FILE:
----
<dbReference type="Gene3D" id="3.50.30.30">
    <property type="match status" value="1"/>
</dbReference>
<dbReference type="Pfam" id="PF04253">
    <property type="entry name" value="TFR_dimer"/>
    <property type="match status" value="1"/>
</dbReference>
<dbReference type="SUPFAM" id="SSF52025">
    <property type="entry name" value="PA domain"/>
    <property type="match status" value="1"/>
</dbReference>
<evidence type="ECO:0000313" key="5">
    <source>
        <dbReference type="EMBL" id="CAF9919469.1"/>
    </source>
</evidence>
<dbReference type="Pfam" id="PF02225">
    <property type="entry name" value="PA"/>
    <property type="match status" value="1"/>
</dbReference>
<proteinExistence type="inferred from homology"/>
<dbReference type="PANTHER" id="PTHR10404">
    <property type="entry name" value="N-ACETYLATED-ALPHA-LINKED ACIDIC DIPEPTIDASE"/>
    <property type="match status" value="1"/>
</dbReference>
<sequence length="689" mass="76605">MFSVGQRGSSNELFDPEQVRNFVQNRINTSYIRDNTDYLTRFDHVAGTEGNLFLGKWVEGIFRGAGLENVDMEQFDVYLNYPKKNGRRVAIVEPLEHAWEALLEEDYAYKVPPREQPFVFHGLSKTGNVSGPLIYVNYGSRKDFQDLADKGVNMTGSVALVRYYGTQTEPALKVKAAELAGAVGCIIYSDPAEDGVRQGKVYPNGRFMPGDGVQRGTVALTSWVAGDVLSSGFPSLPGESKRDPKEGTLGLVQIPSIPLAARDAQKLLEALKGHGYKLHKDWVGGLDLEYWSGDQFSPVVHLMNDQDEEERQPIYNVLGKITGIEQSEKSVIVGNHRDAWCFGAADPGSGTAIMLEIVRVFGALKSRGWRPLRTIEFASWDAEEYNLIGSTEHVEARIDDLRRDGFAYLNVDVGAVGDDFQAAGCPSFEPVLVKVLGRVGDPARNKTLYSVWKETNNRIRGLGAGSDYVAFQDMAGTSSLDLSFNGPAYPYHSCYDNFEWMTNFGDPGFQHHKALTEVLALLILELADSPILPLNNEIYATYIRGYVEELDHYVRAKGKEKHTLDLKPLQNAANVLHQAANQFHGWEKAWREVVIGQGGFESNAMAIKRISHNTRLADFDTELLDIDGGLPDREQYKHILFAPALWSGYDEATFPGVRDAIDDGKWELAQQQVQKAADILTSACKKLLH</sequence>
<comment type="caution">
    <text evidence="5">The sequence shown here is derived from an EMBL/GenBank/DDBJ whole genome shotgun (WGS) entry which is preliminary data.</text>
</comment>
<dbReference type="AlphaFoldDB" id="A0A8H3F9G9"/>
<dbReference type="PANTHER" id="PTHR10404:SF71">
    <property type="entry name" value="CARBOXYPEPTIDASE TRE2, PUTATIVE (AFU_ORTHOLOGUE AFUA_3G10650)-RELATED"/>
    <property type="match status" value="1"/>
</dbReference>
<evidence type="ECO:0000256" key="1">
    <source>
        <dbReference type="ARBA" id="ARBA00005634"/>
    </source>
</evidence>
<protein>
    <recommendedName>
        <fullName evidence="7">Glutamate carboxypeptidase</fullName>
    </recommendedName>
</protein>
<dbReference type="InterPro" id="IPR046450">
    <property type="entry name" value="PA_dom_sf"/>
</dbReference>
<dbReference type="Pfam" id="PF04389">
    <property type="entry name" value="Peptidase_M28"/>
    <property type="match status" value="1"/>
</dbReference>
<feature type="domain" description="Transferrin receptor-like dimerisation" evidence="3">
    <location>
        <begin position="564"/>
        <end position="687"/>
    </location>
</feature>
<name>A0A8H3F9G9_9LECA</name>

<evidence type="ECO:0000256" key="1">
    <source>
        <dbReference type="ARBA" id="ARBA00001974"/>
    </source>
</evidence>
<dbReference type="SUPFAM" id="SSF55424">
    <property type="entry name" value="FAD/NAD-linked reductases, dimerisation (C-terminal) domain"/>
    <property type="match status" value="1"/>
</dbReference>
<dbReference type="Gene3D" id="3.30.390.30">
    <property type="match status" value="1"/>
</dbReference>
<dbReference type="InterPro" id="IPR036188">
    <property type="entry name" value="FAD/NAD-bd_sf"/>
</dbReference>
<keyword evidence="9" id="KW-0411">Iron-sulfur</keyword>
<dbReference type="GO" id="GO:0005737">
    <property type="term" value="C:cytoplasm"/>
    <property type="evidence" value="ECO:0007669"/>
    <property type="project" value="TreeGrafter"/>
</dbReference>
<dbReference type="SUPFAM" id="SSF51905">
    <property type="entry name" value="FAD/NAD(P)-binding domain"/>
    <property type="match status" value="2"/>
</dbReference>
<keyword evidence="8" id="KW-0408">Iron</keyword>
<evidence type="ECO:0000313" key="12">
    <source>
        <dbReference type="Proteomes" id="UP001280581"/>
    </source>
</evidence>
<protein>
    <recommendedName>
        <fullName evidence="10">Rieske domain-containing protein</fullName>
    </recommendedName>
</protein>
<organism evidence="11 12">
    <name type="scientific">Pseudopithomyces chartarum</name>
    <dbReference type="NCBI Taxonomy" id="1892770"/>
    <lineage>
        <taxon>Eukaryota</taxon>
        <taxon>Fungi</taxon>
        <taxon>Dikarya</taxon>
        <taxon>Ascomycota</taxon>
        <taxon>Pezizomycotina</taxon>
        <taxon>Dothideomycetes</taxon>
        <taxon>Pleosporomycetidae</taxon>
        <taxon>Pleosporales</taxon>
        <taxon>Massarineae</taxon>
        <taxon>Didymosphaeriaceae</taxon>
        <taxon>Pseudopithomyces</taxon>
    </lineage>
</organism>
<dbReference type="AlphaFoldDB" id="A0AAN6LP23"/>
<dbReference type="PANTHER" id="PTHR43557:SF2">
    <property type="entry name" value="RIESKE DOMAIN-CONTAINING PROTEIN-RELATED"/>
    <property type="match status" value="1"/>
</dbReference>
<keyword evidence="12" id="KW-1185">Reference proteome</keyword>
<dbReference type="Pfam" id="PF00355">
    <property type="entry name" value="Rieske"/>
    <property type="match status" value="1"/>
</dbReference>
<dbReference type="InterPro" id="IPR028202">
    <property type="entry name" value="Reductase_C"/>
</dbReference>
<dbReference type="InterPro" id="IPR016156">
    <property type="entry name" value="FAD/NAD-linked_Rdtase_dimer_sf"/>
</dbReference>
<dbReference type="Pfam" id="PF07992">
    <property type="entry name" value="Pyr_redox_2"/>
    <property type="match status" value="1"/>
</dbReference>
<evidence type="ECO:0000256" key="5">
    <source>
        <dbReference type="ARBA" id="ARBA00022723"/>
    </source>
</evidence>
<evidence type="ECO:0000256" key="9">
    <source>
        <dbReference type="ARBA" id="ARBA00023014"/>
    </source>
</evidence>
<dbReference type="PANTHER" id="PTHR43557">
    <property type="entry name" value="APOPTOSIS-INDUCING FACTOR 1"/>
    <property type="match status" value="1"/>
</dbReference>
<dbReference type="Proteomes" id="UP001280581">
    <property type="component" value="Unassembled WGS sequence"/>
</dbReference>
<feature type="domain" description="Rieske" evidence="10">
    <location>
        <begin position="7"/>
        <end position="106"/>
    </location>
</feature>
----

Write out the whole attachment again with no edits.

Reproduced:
<dbReference type="Gene3D" id="3.50.30.30">
    <property type="match status" value="1"/>
</dbReference>
<dbReference type="Pfam" id="PF04253">
    <property type="entry name" value="TFR_dimer"/>
    <property type="match status" value="1"/>
</dbReference>
<dbReference type="SUPFAM" id="SSF52025">
    <property type="entry name" value="PA domain"/>
    <property type="match status" value="1"/>
</dbReference>
<evidence type="ECO:0000313" key="5">
    <source>
        <dbReference type="EMBL" id="CAF9919469.1"/>
    </source>
</evidence>
<dbReference type="Pfam" id="PF02225">
    <property type="entry name" value="PA"/>
    <property type="match status" value="1"/>
</dbReference>
<proteinExistence type="inferred from homology"/>
<dbReference type="PANTHER" id="PTHR10404">
    <property type="entry name" value="N-ACETYLATED-ALPHA-LINKED ACIDIC DIPEPTIDASE"/>
    <property type="match status" value="1"/>
</dbReference>
<sequence length="689" mass="76605">MFSVGQRGSSNELFDPEQVRNFVQNRINTSYIRDNTDYLTRFDHVAGTEGNLFLGKWVEGIFRGAGLENVDMEQFDVYLNYPKKNGRRVAIVEPLEHAWEALLEEDYAYKVPPREQPFVFHGLSKTGNVSGPLIYVNYGSRKDFQDLADKGVNMTGSVALVRYYGTQTEPALKVKAAELAGAVGCIIYSDPAEDGVRQGKVYPNGRFMPGDGVQRGTVALTSWVAGDVLSSGFPSLPGESKRDPKEGTLGLVQIPSIPLAARDAQKLLEALKGHGYKLHKDWVGGLDLEYWSGDQFSPVVHLMNDQDEEERQPIYNVLGKITGIEQSEKSVIVGNHRDAWCFGAADPGSGTAIMLEIVRVFGALKSRGWRPLRTIEFASWDAEEYNLIGSTEHVEARIDDLRRDGFAYLNVDVGAVGDDFQAAGCPSFEPVLVKVLGRVGDPARNKTLYSVWKETNNRIRGLGAGSDYVAFQDMAGTSSLDLSFNGPAYPYHSCYDNFEWMTNFGDPGFQHHKALTEVLALLILELADSPILPLNNEIYATYIRGYVEELDHYVRAKGKEKHTLDLKPLQNAANVLHQAANQFHGWEKAWREVVIGQGGFESNAMAIKRISHNTRLADFDTELLDIDGGLPDREQYKHILFAPALWSGYDEATFPGVRDAIDDGKWELAQQQVQKAADILTSACKKLLH</sequence>
<comment type="caution">
    <text evidence="5">The sequence shown here is derived from an EMBL/GenBank/DDBJ whole genome shotgun (WGS) entry which is preliminary data.</text>
</comment>
<dbReference type="AlphaFoldDB" id="A0A8H3F9G9"/>
<dbReference type="PANTHER" id="PTHR10404:SF71">
    <property type="entry name" value="CARBOXYPEPTIDASE TRE2, PUTATIVE (AFU_ORTHOLOGUE AFUA_3G10650)-RELATED"/>
    <property type="match status" value="1"/>
</dbReference>
<evidence type="ECO:0000256" key="1">
    <source>
        <dbReference type="ARBA" id="ARBA00005634"/>
    </source>
</evidence>
<protein>
    <recommendedName>
        <fullName evidence="7">Glutamate carboxypeptidase</fullName>
    </recommendedName>
</protein>
<dbReference type="InterPro" id="IPR046450">
    <property type="entry name" value="PA_dom_sf"/>
</dbReference>
<dbReference type="Pfam" id="PF04389">
    <property type="entry name" value="Peptidase_M28"/>
    <property type="match status" value="1"/>
</dbReference>
<feature type="domain" description="Transferrin receptor-like dimerisation" evidence="3">
    <location>
        <begin position="564"/>
        <end position="687"/>
    </location>
</feature>
<name>A0A8H3F9G9_9LECA</name>

<evidence type="ECO:0000256" key="1">
    <source>
        <dbReference type="ARBA" id="ARBA00001974"/>
    </source>
</evidence>
<dbReference type="SUPFAM" id="SSF55424">
    <property type="entry name" value="FAD/NAD-linked reductases, dimerisation (C-terminal) domain"/>
    <property type="match status" value="1"/>
</dbReference>
<dbReference type="Gene3D" id="3.30.390.30">
    <property type="match status" value="1"/>
</dbReference>
<dbReference type="InterPro" id="IPR036188">
    <property type="entry name" value="FAD/NAD-bd_sf"/>
</dbReference>
<keyword evidence="9" id="KW-0411">Iron-sulfur</keyword>
<dbReference type="GO" id="GO:0005737">
    <property type="term" value="C:cytoplasm"/>
    <property type="evidence" value="ECO:0007669"/>
    <property type="project" value="TreeGrafter"/>
</dbReference>
<dbReference type="SUPFAM" id="SSF51905">
    <property type="entry name" value="FAD/NAD(P)-binding domain"/>
    <property type="match status" value="2"/>
</dbReference>
<keyword evidence="8" id="KW-0408">Iron</keyword>
<evidence type="ECO:0000313" key="12">
    <source>
        <dbReference type="Proteomes" id="UP001280581"/>
    </source>
</evidence>
<protein>
    <recommendedName>
        <fullName evidence="10">Rieske domain-containing protein</fullName>
    </recommendedName>
</protein>
<organism evidence="11 12">
    <name type="scientific">Pseudopithomyces chartarum</name>
    <dbReference type="NCBI Taxonomy" id="1892770"/>
    <lineage>
        <taxon>Eukaryota</taxon>
        <taxon>Fungi</taxon>
        <taxon>Dikarya</taxon>
        <taxon>Ascomycota</taxon>
        <taxon>Pezizomycotina</taxon>
        <taxon>Dothideomycetes</taxon>
        <taxon>Pleosporomycetidae</taxon>
        <taxon>Pleosporales</taxon>
        <taxon>Massarineae</taxon>
        <taxon>Didymosphaeriaceae</taxon>
        <taxon>Pseudopithomyces</taxon>
    </lineage>
</organism>
<dbReference type="AlphaFoldDB" id="A0AAN6LP23"/>
<dbReference type="PANTHER" id="PTHR43557:SF2">
    <property type="entry name" value="RIESKE DOMAIN-CONTAINING PROTEIN-RELATED"/>
    <property type="match status" value="1"/>
</dbReference>
<keyword evidence="12" id="KW-1185">Reference proteome</keyword>
<dbReference type="Pfam" id="PF00355">
    <property type="entry name" value="Rieske"/>
    <property type="match status" value="1"/>
</dbReference>
<dbReference type="InterPro" id="IPR028202">
    <property type="entry name" value="Reductase_C"/>
</dbReference>
<dbReference type="InterPro" id="IPR016156">
    <property type="entry name" value="FAD/NAD-linked_Rdtase_dimer_sf"/>
</dbReference>
<dbReference type="Pfam" id="PF07992">
    <property type="entry name" value="Pyr_redox_2"/>
    <property type="match status" value="1"/>
</dbReference>
<evidence type="ECO:0000256" key="5">
    <source>
        <dbReference type="ARBA" id="ARBA00022723"/>
    </source>
</evidence>
<evidence type="ECO:0000256" key="9">
    <source>
        <dbReference type="ARBA" id="ARBA00023014"/>
    </source>
</evidence>
<dbReference type="PANTHER" id="PTHR43557">
    <property type="entry name" value="APOPTOSIS-INDUCING FACTOR 1"/>
    <property type="match status" value="1"/>
</dbReference>
<dbReference type="Proteomes" id="UP001280581">
    <property type="component" value="Unassembled WGS sequence"/>
</dbReference>
<feature type="domain" description="Rieske" evidence="10">
    <location>
        <begin position="7"/>
        <end position="106"/>
    </location>
</feature>